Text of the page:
Classic Timbrel Vaults Built With Computers and 3D Routers, Reinventing A Minimalist Technology
Timbrel Vaults, also known in America as Guastavino vaults after their most famous practitioner, are incredibly thin structures that Kris De Decker says "allowed for structures that today no architect would dare to build without steel reinforcements. The technique was cheap, fast, ecological and durable." I described them briefly in Crossway Zero Carbon Home Brings Back the Timbrel Vault, but the definitive post is Kris De Decker's 2008 Tiles as a substitute for steel: the art of the timbrel vault.
The art of building the timbrel vault like Rafael Guastavino used to do is pretty much dead, as is the art of bricklaying like Eladio Dieste of Uruguay used to do. But ETH Zurich University is saving both by using computers and robot technology to do what few humans can any more. Kris De Decker reports on the work of Lara Davis, Matthias Rippman and Philippe Block from the Swiss BLOCK Research Group at the ETH Zurich University, where they reinvent the timbrel vault. They design it in Rhino (with an addon they are giving away) build up formwork out of pallets and computer-cut cardboard;
They then set the thin tiles on the cardboard formwork with quick setting cement. Kris notes that the traditional method was much more economical in its use of formwork, but the new technique is still pretty efficient. He quotes the designers:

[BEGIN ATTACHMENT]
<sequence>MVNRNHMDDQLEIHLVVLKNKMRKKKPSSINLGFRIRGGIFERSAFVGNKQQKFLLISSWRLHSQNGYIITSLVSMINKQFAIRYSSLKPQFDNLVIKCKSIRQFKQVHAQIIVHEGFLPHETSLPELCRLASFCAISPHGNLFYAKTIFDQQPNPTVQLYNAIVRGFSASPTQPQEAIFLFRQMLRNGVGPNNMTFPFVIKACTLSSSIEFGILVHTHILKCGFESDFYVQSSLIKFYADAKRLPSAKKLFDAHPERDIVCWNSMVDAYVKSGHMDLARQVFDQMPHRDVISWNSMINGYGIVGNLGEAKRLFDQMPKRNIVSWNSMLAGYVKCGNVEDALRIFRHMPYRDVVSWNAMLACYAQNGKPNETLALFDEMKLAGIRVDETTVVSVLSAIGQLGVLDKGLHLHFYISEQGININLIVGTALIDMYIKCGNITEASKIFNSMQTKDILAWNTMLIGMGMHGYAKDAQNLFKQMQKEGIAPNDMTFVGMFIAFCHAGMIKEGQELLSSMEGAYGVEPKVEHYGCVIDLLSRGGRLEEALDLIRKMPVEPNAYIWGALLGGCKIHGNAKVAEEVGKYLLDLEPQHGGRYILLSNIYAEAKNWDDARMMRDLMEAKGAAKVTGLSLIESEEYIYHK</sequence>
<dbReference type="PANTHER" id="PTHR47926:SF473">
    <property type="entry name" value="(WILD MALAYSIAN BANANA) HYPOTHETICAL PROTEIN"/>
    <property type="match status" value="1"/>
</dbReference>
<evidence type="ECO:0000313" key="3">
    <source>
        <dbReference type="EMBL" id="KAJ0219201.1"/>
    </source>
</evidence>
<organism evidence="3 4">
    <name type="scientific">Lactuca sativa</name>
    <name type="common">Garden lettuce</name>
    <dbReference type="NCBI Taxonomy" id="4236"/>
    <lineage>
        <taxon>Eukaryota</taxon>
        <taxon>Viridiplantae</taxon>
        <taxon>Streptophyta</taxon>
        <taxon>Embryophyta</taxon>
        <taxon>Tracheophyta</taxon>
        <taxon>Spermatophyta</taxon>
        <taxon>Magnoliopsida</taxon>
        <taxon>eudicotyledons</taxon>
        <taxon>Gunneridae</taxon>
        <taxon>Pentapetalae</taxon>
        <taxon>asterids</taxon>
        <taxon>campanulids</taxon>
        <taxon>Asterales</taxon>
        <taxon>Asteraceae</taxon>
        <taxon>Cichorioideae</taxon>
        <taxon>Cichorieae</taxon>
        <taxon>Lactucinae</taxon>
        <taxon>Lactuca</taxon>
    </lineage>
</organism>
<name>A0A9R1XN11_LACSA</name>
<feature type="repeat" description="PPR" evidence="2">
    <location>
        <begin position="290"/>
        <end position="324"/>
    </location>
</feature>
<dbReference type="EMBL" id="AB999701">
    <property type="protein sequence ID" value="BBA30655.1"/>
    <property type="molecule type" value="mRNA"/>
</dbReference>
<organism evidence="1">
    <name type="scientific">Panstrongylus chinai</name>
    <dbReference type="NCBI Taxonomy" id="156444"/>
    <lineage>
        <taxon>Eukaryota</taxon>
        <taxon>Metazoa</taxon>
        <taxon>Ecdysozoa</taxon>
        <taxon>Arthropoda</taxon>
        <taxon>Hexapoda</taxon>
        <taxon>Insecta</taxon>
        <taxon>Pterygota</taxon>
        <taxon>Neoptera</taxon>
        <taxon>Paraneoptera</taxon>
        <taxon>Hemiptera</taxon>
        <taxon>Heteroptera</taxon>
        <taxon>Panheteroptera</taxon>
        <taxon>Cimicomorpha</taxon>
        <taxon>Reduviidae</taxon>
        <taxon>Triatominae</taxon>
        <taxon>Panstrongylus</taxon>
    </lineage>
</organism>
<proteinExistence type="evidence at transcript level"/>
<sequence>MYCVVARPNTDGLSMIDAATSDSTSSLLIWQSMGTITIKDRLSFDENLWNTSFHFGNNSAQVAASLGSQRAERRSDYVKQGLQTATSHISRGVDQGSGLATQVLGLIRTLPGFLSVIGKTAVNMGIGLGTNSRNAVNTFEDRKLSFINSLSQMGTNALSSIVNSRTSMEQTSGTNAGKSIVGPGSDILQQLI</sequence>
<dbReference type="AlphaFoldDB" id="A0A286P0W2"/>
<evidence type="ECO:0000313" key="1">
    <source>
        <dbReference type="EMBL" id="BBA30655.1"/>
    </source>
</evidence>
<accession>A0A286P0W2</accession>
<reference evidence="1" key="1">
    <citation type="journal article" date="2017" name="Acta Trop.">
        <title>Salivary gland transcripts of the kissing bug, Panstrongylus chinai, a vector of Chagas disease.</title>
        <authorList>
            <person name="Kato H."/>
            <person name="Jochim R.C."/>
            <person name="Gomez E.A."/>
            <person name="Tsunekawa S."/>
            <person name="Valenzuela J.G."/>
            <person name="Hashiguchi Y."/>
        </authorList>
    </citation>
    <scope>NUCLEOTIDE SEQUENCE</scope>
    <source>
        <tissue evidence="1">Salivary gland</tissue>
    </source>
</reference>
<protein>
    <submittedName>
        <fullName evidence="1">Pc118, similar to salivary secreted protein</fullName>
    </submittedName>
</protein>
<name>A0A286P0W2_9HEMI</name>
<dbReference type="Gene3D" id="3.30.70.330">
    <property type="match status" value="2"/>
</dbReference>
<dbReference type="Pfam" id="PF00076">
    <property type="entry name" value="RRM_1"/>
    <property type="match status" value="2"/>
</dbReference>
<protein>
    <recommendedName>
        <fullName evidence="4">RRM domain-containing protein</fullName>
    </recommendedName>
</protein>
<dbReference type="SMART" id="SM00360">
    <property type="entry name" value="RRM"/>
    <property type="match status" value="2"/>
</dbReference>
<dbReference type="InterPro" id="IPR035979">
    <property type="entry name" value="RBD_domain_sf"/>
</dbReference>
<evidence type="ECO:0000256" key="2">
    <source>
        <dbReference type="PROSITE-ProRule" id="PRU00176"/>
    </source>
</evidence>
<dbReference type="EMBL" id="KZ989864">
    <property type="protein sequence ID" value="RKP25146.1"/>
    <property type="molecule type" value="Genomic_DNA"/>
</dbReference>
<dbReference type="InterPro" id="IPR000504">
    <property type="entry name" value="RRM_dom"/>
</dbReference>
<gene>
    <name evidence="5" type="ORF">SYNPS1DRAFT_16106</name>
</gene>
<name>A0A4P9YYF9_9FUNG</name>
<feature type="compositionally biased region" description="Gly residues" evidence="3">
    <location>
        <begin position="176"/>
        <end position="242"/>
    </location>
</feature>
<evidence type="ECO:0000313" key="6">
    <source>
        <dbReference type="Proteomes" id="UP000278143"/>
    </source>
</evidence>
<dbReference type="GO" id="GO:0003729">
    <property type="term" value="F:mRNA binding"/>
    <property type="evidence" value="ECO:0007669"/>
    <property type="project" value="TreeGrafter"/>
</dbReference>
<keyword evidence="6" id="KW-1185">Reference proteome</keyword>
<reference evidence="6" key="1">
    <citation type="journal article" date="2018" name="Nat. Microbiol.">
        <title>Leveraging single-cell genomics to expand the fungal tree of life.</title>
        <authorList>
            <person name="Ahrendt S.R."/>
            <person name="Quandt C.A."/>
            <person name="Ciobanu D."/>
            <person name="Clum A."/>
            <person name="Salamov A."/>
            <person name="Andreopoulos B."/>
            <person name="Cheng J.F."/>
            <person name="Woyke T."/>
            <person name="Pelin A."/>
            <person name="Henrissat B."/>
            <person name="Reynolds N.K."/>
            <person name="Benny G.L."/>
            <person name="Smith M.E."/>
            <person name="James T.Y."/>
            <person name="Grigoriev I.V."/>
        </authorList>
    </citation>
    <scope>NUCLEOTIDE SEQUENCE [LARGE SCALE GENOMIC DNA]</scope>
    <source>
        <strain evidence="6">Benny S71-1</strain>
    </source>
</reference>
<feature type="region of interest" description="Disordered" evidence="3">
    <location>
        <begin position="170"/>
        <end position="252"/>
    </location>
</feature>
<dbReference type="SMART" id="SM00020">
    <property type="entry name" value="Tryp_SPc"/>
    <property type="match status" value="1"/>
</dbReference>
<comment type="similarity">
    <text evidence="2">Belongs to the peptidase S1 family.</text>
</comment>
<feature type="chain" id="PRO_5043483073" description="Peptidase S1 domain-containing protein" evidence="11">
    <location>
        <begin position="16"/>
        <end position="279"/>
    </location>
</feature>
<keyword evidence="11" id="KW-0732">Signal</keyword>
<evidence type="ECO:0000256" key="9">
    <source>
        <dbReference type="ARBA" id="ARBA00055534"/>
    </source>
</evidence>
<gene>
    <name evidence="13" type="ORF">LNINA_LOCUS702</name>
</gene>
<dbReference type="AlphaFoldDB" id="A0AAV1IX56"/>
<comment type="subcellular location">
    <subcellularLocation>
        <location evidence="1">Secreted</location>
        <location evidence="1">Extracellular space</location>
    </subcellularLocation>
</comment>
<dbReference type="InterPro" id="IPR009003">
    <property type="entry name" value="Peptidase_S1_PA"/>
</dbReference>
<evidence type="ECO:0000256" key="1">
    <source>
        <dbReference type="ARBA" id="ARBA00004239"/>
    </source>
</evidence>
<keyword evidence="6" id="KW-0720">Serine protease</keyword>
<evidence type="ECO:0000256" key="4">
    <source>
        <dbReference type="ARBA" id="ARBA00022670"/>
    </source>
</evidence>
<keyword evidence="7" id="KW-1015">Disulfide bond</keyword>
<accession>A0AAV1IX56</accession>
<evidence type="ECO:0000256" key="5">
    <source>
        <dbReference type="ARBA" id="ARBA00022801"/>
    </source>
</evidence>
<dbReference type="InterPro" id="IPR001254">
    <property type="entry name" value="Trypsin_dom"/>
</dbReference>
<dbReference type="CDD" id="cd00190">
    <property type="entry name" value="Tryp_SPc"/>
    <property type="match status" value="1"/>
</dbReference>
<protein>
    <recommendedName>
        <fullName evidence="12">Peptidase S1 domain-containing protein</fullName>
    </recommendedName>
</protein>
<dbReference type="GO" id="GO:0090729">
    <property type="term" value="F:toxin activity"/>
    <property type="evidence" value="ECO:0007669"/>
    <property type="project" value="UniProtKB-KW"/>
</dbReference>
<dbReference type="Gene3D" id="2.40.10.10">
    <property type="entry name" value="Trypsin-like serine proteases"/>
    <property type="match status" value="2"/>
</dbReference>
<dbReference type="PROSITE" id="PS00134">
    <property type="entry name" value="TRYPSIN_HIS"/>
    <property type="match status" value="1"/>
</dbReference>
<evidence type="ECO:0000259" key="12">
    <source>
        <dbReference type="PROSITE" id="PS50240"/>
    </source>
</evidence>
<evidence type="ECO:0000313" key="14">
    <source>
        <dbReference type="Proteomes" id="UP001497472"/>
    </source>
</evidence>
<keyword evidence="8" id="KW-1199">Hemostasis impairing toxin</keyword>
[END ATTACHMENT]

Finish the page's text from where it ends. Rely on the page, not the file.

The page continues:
The cardboard formwork implemented in this project is fabricated with 2-D CAD-CAM cutting and gluing processes and is assembled on site. The system's rapid fabrication, lightweight transportation, and speed of erection and de-centering dramatically reduce the material and labour-based costs of construction. An inexpensive and potentially reusable/recyclable material, this lightweight cardboard formwork extends the viability of thin-tile vaulting to freeform construction.
They have even thought about how to drop the formwork easily: just add water.
The entire formwork sits on top of a series of sealed plastic tubes containing cardboard spacers. Each spacer, which consists of a folded stack of cardboard sheets, taped together, supports the corners of typically four palettes. After the vault is completed, the tubes are filled with water, saturating the cardboard, causing it to compress under the load of the palettes and effectively to lower the formwork.
The strength of these vaults is really hard to believe, given their thinness and lack of reinforcement. Here you can see them being load tested to destruction.
The Block Research Group's motto is Learning from the past to design a better future. They are certainly living up to it. From Kris De Decker at No Tech Magazine; read also his history of the Timbrel Vault.